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Doyle Rules

March 23, 2009

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This is hands down the best piece I have seen in Chicago over the last year and a half at least.  I think that the debate about whether or not graffiti is art is pretty much over after seeing something like this.  I’m not really going to say where it is, since it maybe replaced by a brown smudge thanks to Mayor Daley graffiti removal team.  It’s unarguable that there’s a difference between a gangs throw-up and something like this.  In England they are training graffiti removal crews to recognize Banksy’s pieces around the country.  What’s the good in spraying an ugly brown smudge over a colorful burner like this?  For instance, at the juncture of the Red and Brown Lines, in the heart of Wrigleyville just North of Belmont, there’s an apartment on the North side and an apartment on the South side of the street.  On the North apartment, there’s a two-story wall painting for a certain casino in Milwaukee and on the South apartment there’s a wall that has been bombed almost weekly.  It’s the perfect instance of some graffiti writers thought and basis for writing: is it more offensive to be constantly advertised at, in this case promoting a vice even, and does that allow, or even require, taking back space for non-corporate thought.

Thanks Brain and Nspyr for this splash of color in our community!

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5 Comments leave one →
  1. Lisa permalink
    June 3, 2009 8:51 am

    This looks like signatures from my 1974 Naperville Central High School yearbook. Surely this is not the best that Chicago “art” can offer…

  2. thebram31 permalink*
    June 3, 2009 10:55 am

    You had signatures in your yearbook that were six feet high, done in 9 plus colors? Wow. I’m especially impressed that your yearbook sigs were done three decades before the emergence of “bubble-type” lettering.

    The whole point of this post was that narrow definitions of what art is, especially concerning graffiti, are completely out-moded and irrelevant. In my opinion, this is in fact the best graffiti art piece that I have seen in the city in a year at least. I’m guessing that Lisa might be more comfortable with something far more conventional, like everyone’s favorite, the vanilla masterpiece “American Gothic.” Or check out the ArtSlant: Chicago gallery hop for this week: Tony Fitzpatrick, Lalla Essaydi and Italian Futurism are all on view around town.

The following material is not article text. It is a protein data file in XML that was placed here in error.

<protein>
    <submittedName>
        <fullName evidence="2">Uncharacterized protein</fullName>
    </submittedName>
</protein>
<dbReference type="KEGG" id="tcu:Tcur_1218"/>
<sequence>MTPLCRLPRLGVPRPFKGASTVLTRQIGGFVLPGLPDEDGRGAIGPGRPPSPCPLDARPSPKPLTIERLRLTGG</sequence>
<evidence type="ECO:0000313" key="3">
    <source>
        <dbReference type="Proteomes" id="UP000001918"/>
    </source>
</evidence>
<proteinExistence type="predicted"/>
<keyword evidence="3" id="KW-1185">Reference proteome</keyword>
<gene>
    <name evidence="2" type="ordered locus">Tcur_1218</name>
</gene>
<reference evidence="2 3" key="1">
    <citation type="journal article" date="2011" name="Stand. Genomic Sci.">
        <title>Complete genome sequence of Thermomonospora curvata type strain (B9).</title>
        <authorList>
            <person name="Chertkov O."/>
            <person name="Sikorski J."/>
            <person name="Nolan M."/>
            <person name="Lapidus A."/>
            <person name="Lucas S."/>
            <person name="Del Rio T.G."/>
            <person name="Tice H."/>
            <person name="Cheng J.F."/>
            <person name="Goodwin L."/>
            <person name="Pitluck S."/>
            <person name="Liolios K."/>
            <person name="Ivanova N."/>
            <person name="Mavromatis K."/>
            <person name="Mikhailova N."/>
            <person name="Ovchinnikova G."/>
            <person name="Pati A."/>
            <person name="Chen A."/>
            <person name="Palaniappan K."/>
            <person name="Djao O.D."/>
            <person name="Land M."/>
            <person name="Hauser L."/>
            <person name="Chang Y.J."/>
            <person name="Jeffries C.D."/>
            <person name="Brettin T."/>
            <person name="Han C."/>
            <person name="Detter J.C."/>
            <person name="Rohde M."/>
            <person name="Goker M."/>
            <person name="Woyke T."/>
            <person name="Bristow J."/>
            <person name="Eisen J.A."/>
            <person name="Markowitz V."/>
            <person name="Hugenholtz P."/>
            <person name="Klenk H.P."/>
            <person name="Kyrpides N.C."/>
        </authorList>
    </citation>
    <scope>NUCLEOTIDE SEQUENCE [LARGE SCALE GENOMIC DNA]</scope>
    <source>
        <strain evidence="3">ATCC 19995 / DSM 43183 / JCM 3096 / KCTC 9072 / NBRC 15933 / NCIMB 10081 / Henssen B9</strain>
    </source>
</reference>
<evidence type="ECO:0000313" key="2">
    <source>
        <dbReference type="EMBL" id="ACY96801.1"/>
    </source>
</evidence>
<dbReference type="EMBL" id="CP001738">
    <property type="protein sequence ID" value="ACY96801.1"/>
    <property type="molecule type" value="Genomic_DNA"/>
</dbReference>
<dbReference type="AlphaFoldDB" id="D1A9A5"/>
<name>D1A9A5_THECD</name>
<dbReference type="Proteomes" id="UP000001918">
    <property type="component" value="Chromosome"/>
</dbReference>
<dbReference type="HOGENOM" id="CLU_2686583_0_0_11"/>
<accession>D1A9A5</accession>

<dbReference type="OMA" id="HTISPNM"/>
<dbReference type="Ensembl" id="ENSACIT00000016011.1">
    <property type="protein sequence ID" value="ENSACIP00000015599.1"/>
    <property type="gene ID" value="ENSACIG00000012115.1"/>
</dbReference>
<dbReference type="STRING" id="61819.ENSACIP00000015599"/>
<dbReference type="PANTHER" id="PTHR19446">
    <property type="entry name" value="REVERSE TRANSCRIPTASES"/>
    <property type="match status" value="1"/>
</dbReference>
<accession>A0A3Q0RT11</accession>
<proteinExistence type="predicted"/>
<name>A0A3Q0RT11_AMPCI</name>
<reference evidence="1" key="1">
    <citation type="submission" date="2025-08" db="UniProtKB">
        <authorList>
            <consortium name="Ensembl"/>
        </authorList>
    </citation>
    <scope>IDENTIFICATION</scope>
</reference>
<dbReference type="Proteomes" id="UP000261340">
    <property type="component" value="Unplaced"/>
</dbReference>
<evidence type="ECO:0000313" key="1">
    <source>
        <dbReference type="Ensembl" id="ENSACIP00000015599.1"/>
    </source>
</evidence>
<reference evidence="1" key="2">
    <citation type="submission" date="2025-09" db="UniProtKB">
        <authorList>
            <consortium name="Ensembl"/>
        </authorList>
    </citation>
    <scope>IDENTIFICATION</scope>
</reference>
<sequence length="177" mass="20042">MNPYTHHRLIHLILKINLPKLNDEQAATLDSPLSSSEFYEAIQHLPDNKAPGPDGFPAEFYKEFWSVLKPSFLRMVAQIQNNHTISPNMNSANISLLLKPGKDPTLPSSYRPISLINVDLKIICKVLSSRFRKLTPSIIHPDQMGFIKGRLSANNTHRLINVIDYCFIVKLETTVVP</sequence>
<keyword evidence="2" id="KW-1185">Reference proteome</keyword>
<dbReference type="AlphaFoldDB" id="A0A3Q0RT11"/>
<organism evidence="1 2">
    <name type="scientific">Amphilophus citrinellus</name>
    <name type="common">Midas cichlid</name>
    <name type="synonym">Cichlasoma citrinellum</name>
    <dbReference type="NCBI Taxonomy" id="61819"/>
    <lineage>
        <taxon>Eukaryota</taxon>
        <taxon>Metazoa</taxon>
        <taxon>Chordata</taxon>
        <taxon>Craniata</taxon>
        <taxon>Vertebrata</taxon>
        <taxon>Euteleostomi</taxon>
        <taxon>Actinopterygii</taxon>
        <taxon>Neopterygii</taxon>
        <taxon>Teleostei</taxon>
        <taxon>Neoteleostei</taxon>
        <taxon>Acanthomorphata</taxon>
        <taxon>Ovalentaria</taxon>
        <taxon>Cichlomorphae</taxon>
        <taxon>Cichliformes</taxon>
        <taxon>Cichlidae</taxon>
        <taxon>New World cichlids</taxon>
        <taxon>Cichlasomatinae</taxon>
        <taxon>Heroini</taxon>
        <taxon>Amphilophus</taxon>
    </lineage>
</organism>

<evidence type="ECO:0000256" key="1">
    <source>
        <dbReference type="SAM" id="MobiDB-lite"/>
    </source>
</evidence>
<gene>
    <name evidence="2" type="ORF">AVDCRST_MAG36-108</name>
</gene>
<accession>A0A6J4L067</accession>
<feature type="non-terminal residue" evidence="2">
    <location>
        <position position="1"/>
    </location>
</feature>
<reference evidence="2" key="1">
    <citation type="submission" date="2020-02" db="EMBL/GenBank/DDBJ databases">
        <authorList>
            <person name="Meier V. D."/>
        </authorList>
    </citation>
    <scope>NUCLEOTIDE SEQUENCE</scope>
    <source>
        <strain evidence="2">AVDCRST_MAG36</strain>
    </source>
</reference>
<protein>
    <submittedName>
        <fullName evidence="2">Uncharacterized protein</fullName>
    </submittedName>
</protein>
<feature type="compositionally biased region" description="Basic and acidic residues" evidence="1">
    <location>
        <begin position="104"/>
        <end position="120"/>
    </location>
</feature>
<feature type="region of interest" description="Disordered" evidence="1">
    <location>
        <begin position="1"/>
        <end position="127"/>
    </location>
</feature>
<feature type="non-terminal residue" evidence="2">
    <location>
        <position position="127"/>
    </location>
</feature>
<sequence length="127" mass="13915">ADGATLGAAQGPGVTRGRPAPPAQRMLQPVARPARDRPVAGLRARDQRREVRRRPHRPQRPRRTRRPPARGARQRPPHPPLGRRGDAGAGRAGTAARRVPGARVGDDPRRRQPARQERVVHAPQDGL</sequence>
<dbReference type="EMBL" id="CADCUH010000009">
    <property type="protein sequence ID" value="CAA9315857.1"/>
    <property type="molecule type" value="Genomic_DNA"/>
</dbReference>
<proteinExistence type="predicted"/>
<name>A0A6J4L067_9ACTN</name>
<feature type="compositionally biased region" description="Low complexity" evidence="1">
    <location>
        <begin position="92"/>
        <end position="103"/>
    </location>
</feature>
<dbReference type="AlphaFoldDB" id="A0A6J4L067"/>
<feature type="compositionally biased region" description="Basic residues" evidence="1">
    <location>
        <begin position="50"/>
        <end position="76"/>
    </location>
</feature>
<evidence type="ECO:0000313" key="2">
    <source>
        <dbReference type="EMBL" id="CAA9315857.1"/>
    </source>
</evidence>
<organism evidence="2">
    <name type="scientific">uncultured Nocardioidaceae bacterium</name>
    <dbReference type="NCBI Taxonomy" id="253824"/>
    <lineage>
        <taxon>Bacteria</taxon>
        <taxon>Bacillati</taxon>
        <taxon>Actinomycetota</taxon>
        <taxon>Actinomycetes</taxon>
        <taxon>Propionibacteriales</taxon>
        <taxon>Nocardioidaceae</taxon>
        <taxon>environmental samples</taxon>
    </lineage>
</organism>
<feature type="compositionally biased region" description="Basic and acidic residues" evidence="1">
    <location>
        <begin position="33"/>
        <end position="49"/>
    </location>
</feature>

If you don’t understand graffiti art that’s one thing, but when confronted with art you don’t immediately understand, learn about it, ask about it, don’t write it off and fortify yourself within your own ignorance.

  3. john permalink
    June 20, 2009 5:19 pm

    the point of the post is taken, but nonetheless, that throw up is nothing special. I know we don’t see much that is these days because of the graffiti blasters, but lets be honest, its a decent throw up but thats about it. Better than brown, yes. Don’t try and act like that guy doesnt understand the art because he recognizes a wack piece when he sees one. Yes it is ok to have an opinion of an artists work.

  4. thebram31 permalink*
    June 21, 2009 9:58 am

    You think it’s nothing special, I think it was a great dash of color on my commute. I liked this bubble piece more than some of the Chicago Wild Style work that’s up right now, because of its color, clarity and placement. I think that it was hands down the best piece I have seen in a year, you think it’s decent but not the best. Honestly if there were burners like this in another part of town I would travel there to check it out. . . We have different opinions, that’s fine, I agree it IS ok to have an opinion of an artists work, if I didn’t agree on that I wouldn’t have a job or this blog. What you did (unlike Lisa) is offer up an opinion and open a conversation.

    I assume “that guy” you are referring to is “Lisa.” Lisa wasn’t recognizing a wack piece, if so my response would have been different. And I truly doubt that “Lisa” really has some understanding of street art and/or graffiti. Again if the comment was more like “I think that the Chicago version of Wild Style lettering is more interesting than bubble” then my response would have been different. But the point of Lisa’s comment was condescending and paternalistic with not even a hint of interest in the art, even using quotations to bracket ‘art,’ as if this was something to hold at arm’s length, between one’s thumb and forefinger. Not to mention the derisive comparison between yearbook signatures and this artwork.

    As anyone can tell by my response to “Lisa”, I was more irritated by this close-minded, conversation-ending comment than anything else. As it says on the “About CAB” in the second sentence, I started this blog to begin conversations, not to stop or end them. I welcome opinions of all kinds, but if you post some bullshit like that I’m going to respond to it.

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